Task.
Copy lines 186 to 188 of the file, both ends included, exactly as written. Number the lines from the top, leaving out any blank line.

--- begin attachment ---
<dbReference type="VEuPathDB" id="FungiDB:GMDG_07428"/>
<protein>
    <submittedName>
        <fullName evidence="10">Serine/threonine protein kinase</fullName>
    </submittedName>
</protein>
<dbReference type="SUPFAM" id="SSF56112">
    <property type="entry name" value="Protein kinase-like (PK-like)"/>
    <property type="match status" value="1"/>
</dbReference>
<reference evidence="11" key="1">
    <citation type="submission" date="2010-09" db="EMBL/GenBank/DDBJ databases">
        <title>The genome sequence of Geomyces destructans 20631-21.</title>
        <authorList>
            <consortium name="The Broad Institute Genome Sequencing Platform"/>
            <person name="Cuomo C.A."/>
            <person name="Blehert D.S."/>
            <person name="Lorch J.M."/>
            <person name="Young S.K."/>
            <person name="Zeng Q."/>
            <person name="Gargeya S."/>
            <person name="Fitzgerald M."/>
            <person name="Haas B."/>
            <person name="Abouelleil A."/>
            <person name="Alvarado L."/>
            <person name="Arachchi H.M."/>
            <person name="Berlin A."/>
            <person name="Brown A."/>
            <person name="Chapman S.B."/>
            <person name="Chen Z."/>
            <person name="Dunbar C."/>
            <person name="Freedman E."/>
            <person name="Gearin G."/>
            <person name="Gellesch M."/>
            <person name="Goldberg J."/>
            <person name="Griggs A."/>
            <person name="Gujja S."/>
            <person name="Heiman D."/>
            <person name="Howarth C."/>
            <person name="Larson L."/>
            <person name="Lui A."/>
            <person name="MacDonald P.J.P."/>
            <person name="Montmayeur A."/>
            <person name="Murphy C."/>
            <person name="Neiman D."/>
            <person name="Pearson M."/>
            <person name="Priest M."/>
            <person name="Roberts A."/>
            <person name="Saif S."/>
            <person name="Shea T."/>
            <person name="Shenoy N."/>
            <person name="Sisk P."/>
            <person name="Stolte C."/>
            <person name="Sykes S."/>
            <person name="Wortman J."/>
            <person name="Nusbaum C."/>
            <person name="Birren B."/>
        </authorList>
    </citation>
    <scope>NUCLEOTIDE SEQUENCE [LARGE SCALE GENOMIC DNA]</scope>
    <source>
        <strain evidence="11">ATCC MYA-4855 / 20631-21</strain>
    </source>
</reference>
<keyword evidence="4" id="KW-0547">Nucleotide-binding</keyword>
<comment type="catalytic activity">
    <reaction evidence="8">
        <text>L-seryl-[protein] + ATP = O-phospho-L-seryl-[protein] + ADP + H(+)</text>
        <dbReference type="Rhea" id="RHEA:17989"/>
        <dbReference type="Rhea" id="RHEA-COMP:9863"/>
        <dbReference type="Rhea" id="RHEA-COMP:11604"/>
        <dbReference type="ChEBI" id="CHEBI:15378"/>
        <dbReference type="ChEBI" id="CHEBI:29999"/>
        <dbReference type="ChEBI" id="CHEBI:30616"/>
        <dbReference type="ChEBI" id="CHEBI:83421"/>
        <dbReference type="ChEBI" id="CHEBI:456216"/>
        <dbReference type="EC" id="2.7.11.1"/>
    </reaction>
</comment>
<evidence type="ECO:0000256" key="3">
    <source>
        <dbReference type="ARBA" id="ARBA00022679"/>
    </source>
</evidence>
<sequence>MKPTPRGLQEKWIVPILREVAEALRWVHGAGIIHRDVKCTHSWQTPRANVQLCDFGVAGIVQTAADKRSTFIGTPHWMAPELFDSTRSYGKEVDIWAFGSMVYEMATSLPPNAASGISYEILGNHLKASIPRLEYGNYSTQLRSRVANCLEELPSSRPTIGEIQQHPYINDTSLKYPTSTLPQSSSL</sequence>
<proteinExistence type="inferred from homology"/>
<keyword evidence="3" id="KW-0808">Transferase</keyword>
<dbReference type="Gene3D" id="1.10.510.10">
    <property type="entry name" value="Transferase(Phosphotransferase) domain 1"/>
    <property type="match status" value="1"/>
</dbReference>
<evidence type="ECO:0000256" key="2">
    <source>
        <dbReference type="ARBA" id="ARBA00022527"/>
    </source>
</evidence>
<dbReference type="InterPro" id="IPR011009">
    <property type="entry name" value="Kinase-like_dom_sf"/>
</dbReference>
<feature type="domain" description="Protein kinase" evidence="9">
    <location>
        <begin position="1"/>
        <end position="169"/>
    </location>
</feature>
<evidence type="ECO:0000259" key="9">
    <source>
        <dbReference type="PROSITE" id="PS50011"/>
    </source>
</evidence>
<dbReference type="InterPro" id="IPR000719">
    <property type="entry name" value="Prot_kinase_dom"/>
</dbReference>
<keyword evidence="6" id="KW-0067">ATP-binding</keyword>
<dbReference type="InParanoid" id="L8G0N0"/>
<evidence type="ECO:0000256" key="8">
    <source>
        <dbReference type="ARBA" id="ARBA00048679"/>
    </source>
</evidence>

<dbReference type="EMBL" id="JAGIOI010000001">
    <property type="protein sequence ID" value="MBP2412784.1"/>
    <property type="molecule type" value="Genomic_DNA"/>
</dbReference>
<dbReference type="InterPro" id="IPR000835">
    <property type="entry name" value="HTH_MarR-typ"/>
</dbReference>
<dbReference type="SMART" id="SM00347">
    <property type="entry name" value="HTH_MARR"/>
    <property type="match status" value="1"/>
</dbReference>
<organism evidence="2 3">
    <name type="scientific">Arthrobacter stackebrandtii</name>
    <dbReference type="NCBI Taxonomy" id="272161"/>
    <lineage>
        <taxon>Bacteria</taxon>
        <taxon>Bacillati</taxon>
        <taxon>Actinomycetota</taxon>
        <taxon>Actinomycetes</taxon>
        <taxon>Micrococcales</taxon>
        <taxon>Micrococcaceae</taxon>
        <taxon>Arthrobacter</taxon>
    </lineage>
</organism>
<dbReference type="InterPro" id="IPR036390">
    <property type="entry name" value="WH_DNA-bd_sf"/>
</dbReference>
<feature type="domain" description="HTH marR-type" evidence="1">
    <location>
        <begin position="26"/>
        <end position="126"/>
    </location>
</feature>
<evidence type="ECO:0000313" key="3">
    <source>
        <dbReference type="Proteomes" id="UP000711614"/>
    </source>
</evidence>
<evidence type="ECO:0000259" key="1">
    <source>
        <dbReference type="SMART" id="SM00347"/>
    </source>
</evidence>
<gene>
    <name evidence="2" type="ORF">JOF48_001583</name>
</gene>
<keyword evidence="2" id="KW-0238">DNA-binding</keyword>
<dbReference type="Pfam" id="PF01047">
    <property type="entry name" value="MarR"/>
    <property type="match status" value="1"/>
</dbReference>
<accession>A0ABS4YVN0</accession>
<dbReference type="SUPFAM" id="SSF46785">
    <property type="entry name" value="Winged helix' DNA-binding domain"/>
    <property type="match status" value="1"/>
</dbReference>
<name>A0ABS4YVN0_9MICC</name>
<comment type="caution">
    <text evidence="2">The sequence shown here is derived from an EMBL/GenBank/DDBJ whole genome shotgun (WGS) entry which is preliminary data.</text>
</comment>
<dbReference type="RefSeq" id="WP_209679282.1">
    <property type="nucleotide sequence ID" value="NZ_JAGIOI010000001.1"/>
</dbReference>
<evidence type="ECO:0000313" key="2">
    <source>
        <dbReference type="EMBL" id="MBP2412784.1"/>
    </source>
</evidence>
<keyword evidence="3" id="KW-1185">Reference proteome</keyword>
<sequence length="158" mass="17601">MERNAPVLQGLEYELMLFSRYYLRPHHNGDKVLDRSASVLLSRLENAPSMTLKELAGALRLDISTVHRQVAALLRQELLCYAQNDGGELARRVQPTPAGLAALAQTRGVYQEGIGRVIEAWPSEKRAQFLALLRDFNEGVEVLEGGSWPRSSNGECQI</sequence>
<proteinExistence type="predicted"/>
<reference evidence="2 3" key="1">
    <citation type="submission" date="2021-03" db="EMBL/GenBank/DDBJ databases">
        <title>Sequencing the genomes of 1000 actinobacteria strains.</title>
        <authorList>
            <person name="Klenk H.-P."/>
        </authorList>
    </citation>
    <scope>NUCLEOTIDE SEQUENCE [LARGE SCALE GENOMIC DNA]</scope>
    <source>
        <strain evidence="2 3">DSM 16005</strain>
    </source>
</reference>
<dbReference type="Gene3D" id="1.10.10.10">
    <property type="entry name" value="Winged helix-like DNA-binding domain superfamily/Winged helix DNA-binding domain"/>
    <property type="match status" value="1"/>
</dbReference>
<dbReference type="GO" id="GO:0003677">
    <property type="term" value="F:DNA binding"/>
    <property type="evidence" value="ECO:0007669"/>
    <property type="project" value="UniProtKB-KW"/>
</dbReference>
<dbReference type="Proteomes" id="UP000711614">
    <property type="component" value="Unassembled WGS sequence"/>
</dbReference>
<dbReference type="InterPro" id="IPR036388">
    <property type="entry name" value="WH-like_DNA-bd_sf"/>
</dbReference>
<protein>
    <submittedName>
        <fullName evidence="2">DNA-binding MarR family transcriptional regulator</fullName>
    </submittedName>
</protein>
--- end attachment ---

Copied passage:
        <dbReference type="EMBL" id="MBP2412784.1"/>
    </source>
</evidence>